Human Test Pilots Still Rule in Age of Drones
Test pilot Carol Ferris (Blake Lively) flies alongside Hal Jordan (Ryan Reynolds), who later turns superhero as the Green Lantern.
CREDIT: Warner Bros/DC Comics
With robotic drones taking on more and more roles in aerial combat, it seems like the age of death-defying test pilots — the likes of which inspired the creation of the original Green Lantern — may be at an end. Instead, unmanned aerial vehicles (UAVs) demand a new kind of test pilot; the new pilot may be less glamorous than his or her daredevil predecessors, but is more intellectual.
The real U.S. Air Force recently graduated its first official drone test pilot along with several pilots who also have experience flying remotely piloted aircraft (RPA). Such cross-training on both unmanned and manned aircraft is becoming increasingly common for military test pilots as more powerful drones fly alongside manned fighter jets and bombers.
"Usually, test pilots are Renaissance men and women who have a number of interests as befits someone intellectually curious," said Col. Noel Zamot, commandant of the U.S. Air Force Test Pilot School at Edwards Air Force Base in California. "It turns out that personality is what we need as we move forward into the future of unmanned aerial vehicles and aircraft. In the future, we're going to have an arsenal that's going to have a mix of all these types of weapons systems, Having someone familiar with all those systems will be valuable."
The missing pilot
Not having a human test pilot aboard makes more difference than one might think. Human test pilots can notice odd vibrations, engine sounds or changes in wind noise while sitting in the cockpit of an aircraft. On the ground, drone operators must rely on strings of data from sensors aboard unmanned aircraft.
All of those in-person observations add up to a certain pilot awareness that is hard to replicate when testing drones, said Ryan Olson, a project engineer for UAV simulation development at the National Test Pilot School. Early drone testing suffered because people didn't realize how much such direct experience mattered.
"You don't get that seat-of-the-pants feel that something isn't right," Olson told InnovationNewsDaily. "You definitely rely more on flight engineers and personnel on ground observing different parameters and trying to interpret what it means in real time."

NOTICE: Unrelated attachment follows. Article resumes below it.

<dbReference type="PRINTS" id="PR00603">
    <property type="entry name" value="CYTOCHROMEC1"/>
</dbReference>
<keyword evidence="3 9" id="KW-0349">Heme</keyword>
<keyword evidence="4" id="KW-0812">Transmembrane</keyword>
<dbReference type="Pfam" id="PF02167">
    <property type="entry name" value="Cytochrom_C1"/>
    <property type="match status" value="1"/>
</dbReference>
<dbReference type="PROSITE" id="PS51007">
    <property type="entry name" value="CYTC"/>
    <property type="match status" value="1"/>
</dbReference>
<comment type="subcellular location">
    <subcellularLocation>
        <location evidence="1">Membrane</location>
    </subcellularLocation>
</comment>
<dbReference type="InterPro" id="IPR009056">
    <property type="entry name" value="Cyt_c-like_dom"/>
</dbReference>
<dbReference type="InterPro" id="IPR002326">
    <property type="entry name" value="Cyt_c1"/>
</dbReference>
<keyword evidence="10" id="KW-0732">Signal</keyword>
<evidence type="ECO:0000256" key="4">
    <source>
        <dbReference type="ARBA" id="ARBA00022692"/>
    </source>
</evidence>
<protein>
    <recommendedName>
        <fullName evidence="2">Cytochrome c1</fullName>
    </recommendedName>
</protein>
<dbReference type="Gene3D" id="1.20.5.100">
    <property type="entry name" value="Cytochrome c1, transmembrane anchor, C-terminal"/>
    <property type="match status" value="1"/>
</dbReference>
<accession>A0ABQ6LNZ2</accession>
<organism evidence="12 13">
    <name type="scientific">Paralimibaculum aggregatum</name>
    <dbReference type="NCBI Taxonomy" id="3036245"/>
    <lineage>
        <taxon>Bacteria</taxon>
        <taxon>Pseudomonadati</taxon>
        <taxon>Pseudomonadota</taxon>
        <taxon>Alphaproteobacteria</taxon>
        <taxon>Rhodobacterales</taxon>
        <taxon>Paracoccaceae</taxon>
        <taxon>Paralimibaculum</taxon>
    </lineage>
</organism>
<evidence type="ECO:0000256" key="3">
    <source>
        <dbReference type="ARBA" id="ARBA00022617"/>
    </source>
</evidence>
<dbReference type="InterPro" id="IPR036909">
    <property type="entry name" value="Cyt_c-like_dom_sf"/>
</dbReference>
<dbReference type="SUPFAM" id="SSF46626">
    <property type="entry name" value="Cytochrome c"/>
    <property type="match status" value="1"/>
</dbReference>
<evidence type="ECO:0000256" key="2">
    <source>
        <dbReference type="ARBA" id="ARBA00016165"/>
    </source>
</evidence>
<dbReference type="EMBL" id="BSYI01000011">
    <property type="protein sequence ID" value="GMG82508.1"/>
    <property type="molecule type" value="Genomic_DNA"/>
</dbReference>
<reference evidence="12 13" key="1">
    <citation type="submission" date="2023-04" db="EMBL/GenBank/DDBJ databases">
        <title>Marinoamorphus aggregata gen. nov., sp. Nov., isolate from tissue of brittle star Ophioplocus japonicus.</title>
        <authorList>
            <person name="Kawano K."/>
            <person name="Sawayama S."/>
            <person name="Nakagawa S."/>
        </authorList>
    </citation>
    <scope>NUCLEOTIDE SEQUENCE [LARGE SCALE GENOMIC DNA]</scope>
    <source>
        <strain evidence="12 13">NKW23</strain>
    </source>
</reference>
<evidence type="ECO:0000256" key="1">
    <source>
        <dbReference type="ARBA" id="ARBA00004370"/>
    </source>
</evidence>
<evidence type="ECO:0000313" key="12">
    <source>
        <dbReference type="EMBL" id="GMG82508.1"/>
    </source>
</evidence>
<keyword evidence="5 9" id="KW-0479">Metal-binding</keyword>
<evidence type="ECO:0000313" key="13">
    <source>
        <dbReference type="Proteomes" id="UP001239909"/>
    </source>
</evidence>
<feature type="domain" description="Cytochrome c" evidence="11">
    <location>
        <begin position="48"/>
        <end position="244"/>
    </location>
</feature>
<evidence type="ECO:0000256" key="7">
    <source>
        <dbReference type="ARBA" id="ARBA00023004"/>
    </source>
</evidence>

Some partial fixes can help, such as installing audio that provides the noises from aboard the drone. But that still requires an experienced test pilot who knows how to interpret such sounds and other cues from an aircraft.
Testing drones big and small
Robotic drones don't risk taking down a human pilot if they crash, and some may seem as harmless as a radio-controlled (RC) toy. In many tests, the lack of danger to humans can encourage riskier attitudes toward flight testing.
"There's definitely a different mindset than with manned aircraft regarding safety and risk," Olson said. "Drones are less expensive than fighter type aircraft, so there's a willingness to push forward the program."
Even without a mindset more willing to risk a machine than a man, unmanned test planes are more prone to catastrophic failure simply because the diversity of UAV types makes it harder to work out the kinks. Drones range in size from hand-launched scouts weighing a few ounces to aircraftlike behemoths weighing tens of thousands of pounds. That variety can mean wildly different unmanned flight testing standards among companies that build drones.
However, in addition to producing a steep learning curve, the increasing complexity and cost of UAVs also raises the financial risk of testing robot planes. The expense of bigger drones, such as the missile-armed Reaper and the camera-laden Global Hawk, have led the U.S. military and defense companies to raise flight testing standards closer to those for manned aircraft.
"As we progress, unmanned vehicles are getting more and more expensive," said Gregory Lewis, director of the civilian National Test Pilot School in Mojave, Calif. "The penalty for failure is more significant and may transform flight testing [for drones]."
The future of flight tests
For now, many smaller companies that build drones still rely on people such as RC enthusiasts rather than trained test pilots, Olson said. But the civilian National Test Pilot School offers a short unmanned aerial vehicle course that is affordable for such companies and gives insight into how they can do more rigorous flight testing.
The growing number of military test pilots with drone flight testing experience may also add to the pool of talent that the private sector can draw upon. Both of the top two graduates in the latest class of U.S. Air Force Test Pilot School have had extensive flight time with drones.
One of them is Capt. Nicholas "Hammer" Helms, who has become the first graduate to specialize as a drone pilot. He used to fly F-16s, and also flew the same manned aircraft as his classmates during Test Pilot School. Besides graduating near the top of his class, he won an award as the most operationally focused pilot who reminded classmates about the importance of getting missions done right.
His example, along with others, suggests that future test pilots aim to maintain standards regardless of what they fly. However, as UAVs get smaller and smarter, not every robotic plane will need a test pilot. The specific instances that require the skills of someone such as Helms remain in flux.
″If I have a hummingbird-size drone, will I send a guy from flight testing school to test that?" Zamot said. "I'm not sure. If I have an unmanned B-2 [stealth bomber] follow-on drone, do I need to flight-test that? Absolutely."
This story was provided by InnovationNewsDaily, a sister site to TechNewsDaily. You can follow InnovationNewsDaily senior writer Jeremy Hsu on Twitter @ScienceHsu. Follow InnovationNewsDaily on Twitter @News_Innovation, or on Facebook.